9. Where will the operation be done?
Most surgeons practice at one or two local hospitals. Surgeries are also performed at Ambulatory or Same Day surgery centers. Find out where your operation will be performed. Have many of the operations you are thinking about having been done in this hospital? Some operations have higher success rates if they are done in hospitals that do many of those procedures. Ask your doctor about the success rate at this hospital. If the hospital has a low success rate for the operation in question, you should ask to have it at another hospital.
Until recently, most surgery was performed on an inpatient basis and patients stayed in the hospital for one or more days. Today, a lot of surgery is done on an outpatient basis in a doctor's office, a special surgical center, or a day surgery unit of a hospital. Outpatient surgery is less expensive because you do not have to pay for staying in a hospital room.
Ask whether your operation will be done in the hospital or in an outpatient setting. If your doctor recommends inpatient surgery for a procedure that is usually done as outpatient surgery, or just the opposite, recommends outpatient surgery that is usually done as inpatient surgery, ask why. You want to be in the right place for your operation.
10. What kind of anesthesia will I need?
Anesthesia is used so that surgery can be performed without unnecessary pain. Your surgeon can tell you whether the operation calls for local, regional, or general anesthesia, and why this form of anesthesia is recommended for your procedure.
Local anesthesia numbs only a part of your body for a short period of time, for example, a tooth and the surrounding gum. Not all procedures done with local anesthesia are painless. Regional anesthesia numbs a larger portion of your body, for example, the lower part of your body for a few hours. In most cases, you will be awake with regional anesthesia. General anesthesia numbs your entire body for the entire time of the surgery. You will be unconscious if you have general anesthesia.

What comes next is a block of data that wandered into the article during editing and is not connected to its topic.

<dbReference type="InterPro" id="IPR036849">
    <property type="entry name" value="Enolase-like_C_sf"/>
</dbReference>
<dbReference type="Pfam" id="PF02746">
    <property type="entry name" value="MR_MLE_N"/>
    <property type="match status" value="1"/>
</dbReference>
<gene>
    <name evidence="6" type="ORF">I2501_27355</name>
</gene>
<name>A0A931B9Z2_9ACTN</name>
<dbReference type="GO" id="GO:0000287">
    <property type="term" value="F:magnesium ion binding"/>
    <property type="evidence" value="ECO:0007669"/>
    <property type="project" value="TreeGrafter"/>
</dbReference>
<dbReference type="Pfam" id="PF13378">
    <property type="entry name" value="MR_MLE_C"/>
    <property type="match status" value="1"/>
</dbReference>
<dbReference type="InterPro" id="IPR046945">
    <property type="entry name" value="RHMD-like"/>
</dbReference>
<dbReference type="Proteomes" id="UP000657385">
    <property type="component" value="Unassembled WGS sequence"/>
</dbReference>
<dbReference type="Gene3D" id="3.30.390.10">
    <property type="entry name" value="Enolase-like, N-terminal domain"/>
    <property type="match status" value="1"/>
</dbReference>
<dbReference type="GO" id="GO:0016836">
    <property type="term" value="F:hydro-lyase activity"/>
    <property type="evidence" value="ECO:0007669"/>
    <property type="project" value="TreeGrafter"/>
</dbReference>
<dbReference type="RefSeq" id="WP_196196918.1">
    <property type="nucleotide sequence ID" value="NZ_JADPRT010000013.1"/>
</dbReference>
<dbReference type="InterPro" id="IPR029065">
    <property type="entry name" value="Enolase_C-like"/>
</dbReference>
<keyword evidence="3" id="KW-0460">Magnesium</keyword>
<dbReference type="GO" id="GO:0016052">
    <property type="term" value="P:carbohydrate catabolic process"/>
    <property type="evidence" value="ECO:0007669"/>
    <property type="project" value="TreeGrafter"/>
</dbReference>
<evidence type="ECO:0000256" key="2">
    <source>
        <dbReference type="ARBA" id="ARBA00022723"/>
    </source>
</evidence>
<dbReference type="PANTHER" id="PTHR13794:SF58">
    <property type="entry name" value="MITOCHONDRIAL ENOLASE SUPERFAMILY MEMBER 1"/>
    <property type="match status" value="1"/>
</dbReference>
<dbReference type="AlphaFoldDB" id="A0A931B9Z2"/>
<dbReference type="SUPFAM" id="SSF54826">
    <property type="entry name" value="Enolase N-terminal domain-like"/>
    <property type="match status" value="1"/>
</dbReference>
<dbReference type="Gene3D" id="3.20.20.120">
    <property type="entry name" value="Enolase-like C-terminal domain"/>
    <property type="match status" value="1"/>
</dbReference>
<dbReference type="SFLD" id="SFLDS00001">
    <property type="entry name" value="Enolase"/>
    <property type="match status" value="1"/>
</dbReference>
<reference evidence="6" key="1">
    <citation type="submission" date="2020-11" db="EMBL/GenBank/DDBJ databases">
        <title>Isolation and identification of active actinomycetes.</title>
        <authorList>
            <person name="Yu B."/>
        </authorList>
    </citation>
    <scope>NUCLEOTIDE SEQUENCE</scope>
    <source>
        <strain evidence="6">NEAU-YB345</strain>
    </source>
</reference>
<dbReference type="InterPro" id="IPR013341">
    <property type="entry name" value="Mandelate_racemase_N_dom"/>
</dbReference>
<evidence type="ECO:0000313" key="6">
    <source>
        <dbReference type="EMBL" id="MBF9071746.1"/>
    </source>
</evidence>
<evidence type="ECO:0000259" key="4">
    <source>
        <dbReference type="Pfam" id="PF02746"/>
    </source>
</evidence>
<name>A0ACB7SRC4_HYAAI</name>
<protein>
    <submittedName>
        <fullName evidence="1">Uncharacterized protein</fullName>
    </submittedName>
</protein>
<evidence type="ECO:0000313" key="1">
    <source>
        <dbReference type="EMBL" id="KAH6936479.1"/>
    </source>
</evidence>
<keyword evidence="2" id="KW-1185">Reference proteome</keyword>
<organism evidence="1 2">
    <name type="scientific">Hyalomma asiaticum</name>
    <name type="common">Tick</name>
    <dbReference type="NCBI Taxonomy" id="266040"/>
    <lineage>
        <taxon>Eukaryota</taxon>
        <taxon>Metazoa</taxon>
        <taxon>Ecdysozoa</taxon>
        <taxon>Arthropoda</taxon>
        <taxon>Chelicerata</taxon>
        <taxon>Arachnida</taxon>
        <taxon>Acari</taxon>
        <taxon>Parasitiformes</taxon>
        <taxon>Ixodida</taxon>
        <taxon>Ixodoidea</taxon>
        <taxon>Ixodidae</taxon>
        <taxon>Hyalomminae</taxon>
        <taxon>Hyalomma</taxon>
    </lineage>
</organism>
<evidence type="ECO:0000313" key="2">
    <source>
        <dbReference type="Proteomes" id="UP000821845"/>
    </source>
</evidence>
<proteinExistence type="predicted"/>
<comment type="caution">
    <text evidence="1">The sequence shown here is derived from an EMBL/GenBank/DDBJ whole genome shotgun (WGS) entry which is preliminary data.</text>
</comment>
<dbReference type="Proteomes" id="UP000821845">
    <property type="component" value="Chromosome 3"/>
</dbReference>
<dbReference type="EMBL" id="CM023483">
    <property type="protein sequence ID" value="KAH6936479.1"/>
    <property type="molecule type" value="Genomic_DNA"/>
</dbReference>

Local anesthesia numbs only a part of your body for a short period of time, for example, a tooth and the surrounding gum. Not all procedures done with local anesthesia are painless.
Regional anesthesia numbs a larger portion of your body, for example, the lower part of your body for a few hours. In most cases, you will be awake with regional anesthesia.
General anesthesia numbs your entire body for the entire time of the surgery. You will be unconscious if you have general anesthesia.
Anesthesia is quite safe for most patients and is usually administered by a specialized physician (anesthesiologist) or nurse anesthetist. Both are highly skilled and have been specially trained to give anesthesia. In our region anesthesia is perfomed by Associated Anesthesiologists of Reno (775-348-1900), Sierra Anesthesiologists (775-348-1313), or indepent anesthesiologists.
If you decide to have an operation, ask to meet with the person who will give you anesthesia. Find out what his or her qualifications are. Ask what the side effects and risks of having anesthesia are in your case. Be sure to tell him or her what medical problems you have including allergies and any medications you have been taking, since they may affect your response to the anesthesia.
11. How long will it take me to recover?
Your surgeon can tell you how you might feel and what you will be able to do or not do the first few days, weeks, or months after surgery. Ask how long you will be in the hospital. Find out what kind of supplies, equipment, and any other help you will need when you go home. Knowing what to expect can help you cope better with recovery.
Ask when you can start regular exercise again and go back to work. You do not want to do anything that will slow down the recovery process. Lifting a 10-pound bag of potatoes may not seem to be "too much" a week after your operation, but it could be. You should follow your surgeon's advice to make sure you recover fully as soon as possible.
12. How much will the operation cost?
Health insurance coverage for surgery can vary, and there may be some costs you will have to pay. Before you have the operation, call your insurance company to find out how much of these costs it will pay and how much you will have to pay yourself.
Ask what your surgeon's fee is and what it covers. Surgical fees often also include several visits after the operation. You also will be billed by the hospital for inpatient or outpatient care and by the anesthesiologist and others providing care related to your operation.
You will want to know that your surgeon is experienced and qualified to perform the operation. Many surgeons have taken special training and passed exams given by a national board of surgeons. Ask if your surgeon is "board certified" in surgery. Some surgeons also have the letters F.A.C.S. after their name. This means they are Fellows of the American College of Surgeons and have passed another review by surgeons of their surgical practices.